Thursday, November 20, 2008
Farting and tap-dancing....Again
I am getting a lot of hits, even now on this old blog, so I think I'll brush it up and try it again.
The only thing I have in common with old Willie S. is that he said you can turn old gilt into new.
So would you take some old gelt from this epsilon semi-kraut?
FARTING AND TAP DANCING
A story is told, in Kurt Vonnegut Jr.'s BREAKFAST OF CHAMPIONS, of a little alien who communicated great danger by farting and tap-dancing.
He lands on a golf course frequented by redneck businessmen and is soon dispatched with a nine-iron.
Ah, how many of us are farting and tap-dancing these days.
So many budding authors waiting for The Call, the telephone message, the fax, the e-mail.
I fear I am one of them. Three million words in print and one novel jammed into the nervous system of a company that seems more into political correctness than literature...I have a sneaking notion that all fiction is politics in Canada. Poltics to get the grant, politics about being angry only about government-approved things, i.e., AIDS, the shoddy way we treat women, novels of reverse utopias set in the future usually better done by William Burgess or even John Updike. We have no imagination, it seems, but these are our novels, our Canadian novels, we with the garrison mentality (Damn Frenchies will come any day now to get their country back).
And yet, even when you produce government-approved second-rate work, there is some skill required, some bragging rights once the book is out, air time, you might get on CBC and CPAC and bore the hell out of everybody.
I have been waiting for a year now.
Friendly notes. One is advised to be patient. And all the while the AIDS and ANTI-SMOKING crowd is coming out with all sorts of titles. And they are from the publishing house you'd sent your novel to.... Those evil pharmaceutical companies, those demon tobacco giants. Everybody is making a fine living, and probably sneaking a smoke or a hooker, female or male, during the lavish food fests.
And we marginal writers still harbor the naive notion that if you speak from the heart, you will be heard.
The heart is left to the Health Care crowd and Howard Healthcare is fast beconing its prime novelist.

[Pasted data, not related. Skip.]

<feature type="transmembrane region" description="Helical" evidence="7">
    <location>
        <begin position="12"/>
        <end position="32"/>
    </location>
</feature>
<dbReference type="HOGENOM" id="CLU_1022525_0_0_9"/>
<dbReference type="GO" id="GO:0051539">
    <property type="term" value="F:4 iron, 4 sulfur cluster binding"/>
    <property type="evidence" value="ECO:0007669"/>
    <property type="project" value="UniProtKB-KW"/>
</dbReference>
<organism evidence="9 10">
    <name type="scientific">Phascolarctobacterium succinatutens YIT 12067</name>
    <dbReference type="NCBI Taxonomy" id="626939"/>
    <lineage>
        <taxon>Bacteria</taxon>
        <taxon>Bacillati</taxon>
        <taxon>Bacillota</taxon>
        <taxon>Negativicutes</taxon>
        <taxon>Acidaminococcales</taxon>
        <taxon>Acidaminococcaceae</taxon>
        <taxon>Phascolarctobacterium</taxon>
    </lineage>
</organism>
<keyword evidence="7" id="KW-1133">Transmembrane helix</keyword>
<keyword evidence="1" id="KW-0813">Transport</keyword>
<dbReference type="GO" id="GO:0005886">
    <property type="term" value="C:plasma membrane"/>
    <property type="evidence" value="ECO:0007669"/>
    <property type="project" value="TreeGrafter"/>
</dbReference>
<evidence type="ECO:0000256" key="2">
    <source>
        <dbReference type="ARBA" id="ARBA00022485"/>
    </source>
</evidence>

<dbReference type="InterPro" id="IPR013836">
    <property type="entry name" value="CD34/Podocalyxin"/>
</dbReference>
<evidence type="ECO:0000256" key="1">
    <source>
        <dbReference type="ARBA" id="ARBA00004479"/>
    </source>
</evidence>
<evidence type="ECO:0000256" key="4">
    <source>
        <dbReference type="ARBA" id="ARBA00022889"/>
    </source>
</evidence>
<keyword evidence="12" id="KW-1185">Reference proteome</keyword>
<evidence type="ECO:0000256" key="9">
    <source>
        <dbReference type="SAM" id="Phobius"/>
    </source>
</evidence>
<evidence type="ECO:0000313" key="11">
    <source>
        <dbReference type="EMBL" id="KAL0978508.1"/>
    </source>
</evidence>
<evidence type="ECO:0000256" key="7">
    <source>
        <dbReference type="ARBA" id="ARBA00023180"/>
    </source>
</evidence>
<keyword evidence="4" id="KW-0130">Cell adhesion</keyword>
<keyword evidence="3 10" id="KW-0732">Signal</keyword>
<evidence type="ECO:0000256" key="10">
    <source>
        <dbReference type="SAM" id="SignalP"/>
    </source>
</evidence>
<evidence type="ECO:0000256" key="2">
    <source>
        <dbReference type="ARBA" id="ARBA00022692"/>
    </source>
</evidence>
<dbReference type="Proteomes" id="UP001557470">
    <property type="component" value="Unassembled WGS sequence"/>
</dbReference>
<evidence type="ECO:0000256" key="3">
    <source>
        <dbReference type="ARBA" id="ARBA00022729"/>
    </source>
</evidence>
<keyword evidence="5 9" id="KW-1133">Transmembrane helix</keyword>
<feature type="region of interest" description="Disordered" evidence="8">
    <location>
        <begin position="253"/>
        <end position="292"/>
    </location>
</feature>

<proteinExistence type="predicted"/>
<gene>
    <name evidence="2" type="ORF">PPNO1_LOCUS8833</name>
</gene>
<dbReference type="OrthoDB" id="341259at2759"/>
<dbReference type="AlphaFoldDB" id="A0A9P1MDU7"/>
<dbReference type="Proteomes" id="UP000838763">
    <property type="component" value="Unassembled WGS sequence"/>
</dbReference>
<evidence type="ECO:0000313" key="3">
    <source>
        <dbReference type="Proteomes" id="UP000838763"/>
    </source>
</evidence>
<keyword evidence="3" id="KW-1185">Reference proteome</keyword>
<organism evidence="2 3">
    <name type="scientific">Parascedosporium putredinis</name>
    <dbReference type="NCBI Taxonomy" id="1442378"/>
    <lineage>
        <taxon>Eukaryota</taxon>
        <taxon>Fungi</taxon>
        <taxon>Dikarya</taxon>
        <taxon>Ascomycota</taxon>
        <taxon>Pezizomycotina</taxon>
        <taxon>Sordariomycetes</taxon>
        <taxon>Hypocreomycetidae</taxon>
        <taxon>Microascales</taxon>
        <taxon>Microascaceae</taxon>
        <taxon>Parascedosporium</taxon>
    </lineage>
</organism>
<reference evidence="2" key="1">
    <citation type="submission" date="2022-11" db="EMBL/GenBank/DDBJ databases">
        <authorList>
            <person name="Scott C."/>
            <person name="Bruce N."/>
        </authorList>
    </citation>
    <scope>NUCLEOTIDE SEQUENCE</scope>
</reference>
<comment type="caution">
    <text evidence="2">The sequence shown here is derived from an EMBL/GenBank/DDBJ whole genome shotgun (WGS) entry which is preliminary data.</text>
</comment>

The rest of us dangle.
How fingernail-on-the-blackboard a feeling. Either/or. Fame or nothin'. Heisenberg Uncertainty principle.
Well, myself being so old that I distinctly remember the fall of Rome, I've had it happen before.
A disastrous attempt at local politics had left me fired from two prime writing jobs (There are Masters and they don't like what you're saying) and working in a wood shop, my apartment consisting of a berth under the saw machine...The sawdust kept one warm....yeah, yeah, I know...mawkish, Dickensian.
The call came to my boss in his glass-ronted perch above the machines.
"Come on up, Ivan. I want to talk to you."
Uh-oh. Fired again.
But no. This was Hollywood.
This was The Call.
"It's Moira Dann. Globe and Mail. She likes your first-person essay.
The contract came in through the fax (so lucky the boss had a fax) and uh, the cheque was in the mail.
Sweet Jesus Christ. One million readers!
I had to do even better than this. I had to write another novel.
I now had a real friend in a real publishing world.
Sent Moira the part-novel. Nothing.
Nothing again three months later.
I checked out a proper publishing house and sent them the outline.
Hemingway: Y nada Y nada Y pues nada.
This is bullshit, I decide and immediately invest in a computer and run the damn thing off myself.
Luck. Another website picks it up and the book was, sort-of, published.
In the middle of all this, I set up a Creative Writing programme all by myself, actually putting up a shingle. "Put a Doctor in front of your name, one girlfriend advised.
Soon I was making money, albeit on the backs of my poor students, largely seniors with time and money on their hands.
So many had so many good novels, but they would, some of them die before actual publication.
This tended to scare the hell out of me. A completed novel by 74, you are about to submit and you die.
"I am a failure, one old gent is lamenting on his deathbed.
I am an ogre, I say to myself, assuring the poor old writer that he had in fact reached me. He had reached another person. Yes you did, Mr. Maxwell. You can die with some comfort.
The dying and crying soon got to me.
I may well end up like poor old Bill Maxwell and die unpublished, or, at least, not published widely.
So I invested in this old computer, hoping Google at least would pick me up.
Google scoops up everything.
My poor novels are up and listed.
But I fear I'm still farting and tap-dancing.